Prescott Newspapers Online

Archaeologists uncovered one of the largest pestles ever found on the Prescott National Forest while excavating a site for the Gray Wolf landfill expansion last week.

A pestle is a long, conical grinding tool with a pointed end that ancient native people used to grind harder items such as nuts and minerals for paint. …

People of the Prescott Culture during the Chino phase, which dates between 1100 A.D. and 1300 A.D., used the site.

After that time, drier sites the Prescott Culture and others inhabited around the Southwest such as the Hohokam, Anasazi and Mogollon experienced widespread abandonment. They left during the “Great Drought of the Southwest.” Tree-ring dating shows the drought occurred between 1276 and 1299.

The Prescott Culture range covered much of western Yavapai County, especially in the Prescott Basin, as far back as 200 A.D. They had a strong Hohokam influence, in that the Hohokam settled the upper Agua Fria watershed around 750 A.D. to 850 A.D.

Archaeologists disagree about whether the Yavapai people are related to the Prescott Culture. Some theorize that the Yavapai came to this area after the Prescott Culture abandoned it.

The Buffalo Commons

Make Way for Buffalo

[T]he boldest idea in America today: rescuing the rural Great Plains by returning much of it to a vast ”Buffalo Commons.”

The result would be the world’s largest nature park, drawing tourists from all over the world to see parts of 10 states alive again with buffalo, elk, grizzlies and wolves. Restoring a large chunk of the plains — which cover nearly one-fifth of the lower 48 states — to their original state may also be the best way to revive local economies and keep hamlets like Rawson, ND, from becoming ghost towns.

San Juan mountains and national forests

The San Juan Mountains are in Southwestern Colorado (part of the magnificent Four Corners Area: Colorado, New Mexico, Arizona and Utah). I hesitate to say this is the most beautiful country I’ve ever seen.

Below is a link to a page of links put together by the San Juan Mountains Association. Also, a link to a map of this stunning area.mjh

Links: Want to know more about Southwest Colorado and public lands?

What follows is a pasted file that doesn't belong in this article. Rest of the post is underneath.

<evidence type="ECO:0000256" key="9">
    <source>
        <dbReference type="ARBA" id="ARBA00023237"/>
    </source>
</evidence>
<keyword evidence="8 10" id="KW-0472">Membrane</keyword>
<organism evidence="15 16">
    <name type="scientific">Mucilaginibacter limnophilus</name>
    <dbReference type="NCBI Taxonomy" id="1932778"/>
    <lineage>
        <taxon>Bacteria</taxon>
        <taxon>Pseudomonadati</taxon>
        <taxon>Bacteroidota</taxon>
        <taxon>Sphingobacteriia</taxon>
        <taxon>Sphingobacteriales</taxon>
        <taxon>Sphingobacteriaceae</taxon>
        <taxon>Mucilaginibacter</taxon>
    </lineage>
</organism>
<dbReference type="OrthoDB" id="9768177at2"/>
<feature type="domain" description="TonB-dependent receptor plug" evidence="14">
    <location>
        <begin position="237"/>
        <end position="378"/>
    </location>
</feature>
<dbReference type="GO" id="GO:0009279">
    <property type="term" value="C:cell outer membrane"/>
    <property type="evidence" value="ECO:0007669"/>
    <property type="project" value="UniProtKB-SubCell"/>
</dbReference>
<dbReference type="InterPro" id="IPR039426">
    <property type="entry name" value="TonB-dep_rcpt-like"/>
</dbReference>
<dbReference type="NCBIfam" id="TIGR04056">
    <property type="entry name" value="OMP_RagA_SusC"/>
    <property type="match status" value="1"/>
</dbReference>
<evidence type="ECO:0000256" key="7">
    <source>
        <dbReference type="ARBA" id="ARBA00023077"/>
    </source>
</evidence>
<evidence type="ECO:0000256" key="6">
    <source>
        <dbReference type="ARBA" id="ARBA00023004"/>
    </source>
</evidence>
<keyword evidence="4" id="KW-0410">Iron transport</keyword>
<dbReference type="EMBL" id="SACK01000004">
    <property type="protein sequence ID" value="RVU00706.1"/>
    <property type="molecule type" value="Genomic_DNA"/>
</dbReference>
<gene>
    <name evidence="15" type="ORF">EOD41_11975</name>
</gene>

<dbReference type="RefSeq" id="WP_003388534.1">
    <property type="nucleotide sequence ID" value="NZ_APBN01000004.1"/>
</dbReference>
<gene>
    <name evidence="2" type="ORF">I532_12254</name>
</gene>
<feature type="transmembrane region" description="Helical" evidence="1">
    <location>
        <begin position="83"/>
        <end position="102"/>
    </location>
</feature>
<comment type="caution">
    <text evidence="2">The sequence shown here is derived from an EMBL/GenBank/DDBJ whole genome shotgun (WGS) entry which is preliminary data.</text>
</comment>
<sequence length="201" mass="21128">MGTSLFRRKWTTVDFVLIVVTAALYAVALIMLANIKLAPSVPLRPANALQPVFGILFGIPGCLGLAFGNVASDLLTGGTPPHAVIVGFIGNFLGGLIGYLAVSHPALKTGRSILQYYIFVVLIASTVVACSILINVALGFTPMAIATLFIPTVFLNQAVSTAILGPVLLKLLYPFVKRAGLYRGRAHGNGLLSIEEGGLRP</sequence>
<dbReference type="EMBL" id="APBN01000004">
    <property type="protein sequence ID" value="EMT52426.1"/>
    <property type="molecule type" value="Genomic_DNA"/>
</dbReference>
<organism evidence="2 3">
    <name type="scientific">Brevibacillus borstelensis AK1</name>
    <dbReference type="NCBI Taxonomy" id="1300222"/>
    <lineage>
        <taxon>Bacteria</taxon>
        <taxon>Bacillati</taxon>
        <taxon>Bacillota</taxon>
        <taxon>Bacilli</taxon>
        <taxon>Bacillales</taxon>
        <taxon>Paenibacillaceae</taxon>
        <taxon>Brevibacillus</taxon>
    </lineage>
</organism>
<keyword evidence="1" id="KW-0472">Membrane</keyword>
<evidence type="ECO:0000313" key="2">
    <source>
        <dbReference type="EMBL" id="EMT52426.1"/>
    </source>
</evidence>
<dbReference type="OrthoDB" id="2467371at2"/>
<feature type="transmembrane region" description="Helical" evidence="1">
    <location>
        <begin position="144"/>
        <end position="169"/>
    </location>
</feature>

big map of San Juan National Forest area

Moab Men Charged with Digging Up Anasazi Ruins

KSL News: Moab Men Charged with Digging Up Anasazi Ruins

Three men have been accused of causing ten thousand dollars damage to an Anasazi archaeological site, charges that bring a decade in prison and a hefty fine.

Phillip C. Morse, Donald Snowberger, and Woodard J. Cresswell, all of Moab, are accused of damaging the Side Canyon Rock Shelter on Bureau of Land Management property near Moab.

They were indicted Wednesday by a federal grand jury in Salt Lake City on charges of violating the Archaeological Resources Protection Act and damaging property of the United States.
The first count carries a term of up to two years behind bars and the second has a ten-year maximum. The maximum fine for violating each law is 250 thousand dollars.

The alleged violations took place December second, 1998.

A U-S Attorney’s Office spokeswoman says these cases often take years to come to court because experts must assess the damage.

The indictment says that the site consists of material remains of human life and activity dating to the Basketmaker Period. The Utah State Historical Society says the Anasazi came to Utah around 400 A-D, bringing their basketmaker cultural traditions.

(Copyright 2003 by The Associated Press. All Rights Reserved.)

Still more on Chaco corn research

Ancient corncobs unlock riddle

At its height, Pueblo Bonito is thought to have supported between 6,000 and 12,000 people. Excavations of the largest building have found hundreds of rooms, turquoise ornaments, unusual cylindrical jars, finely crafted spear points and icons of tropical birds from Central America.

Beyond the central city, a network of roads led to outlying villages that were scattered across more than 23,000 square miles of the San Juan Basin.

Each of the article I’ve linked to is a little different from the others, though some names & quotes are the same. mjh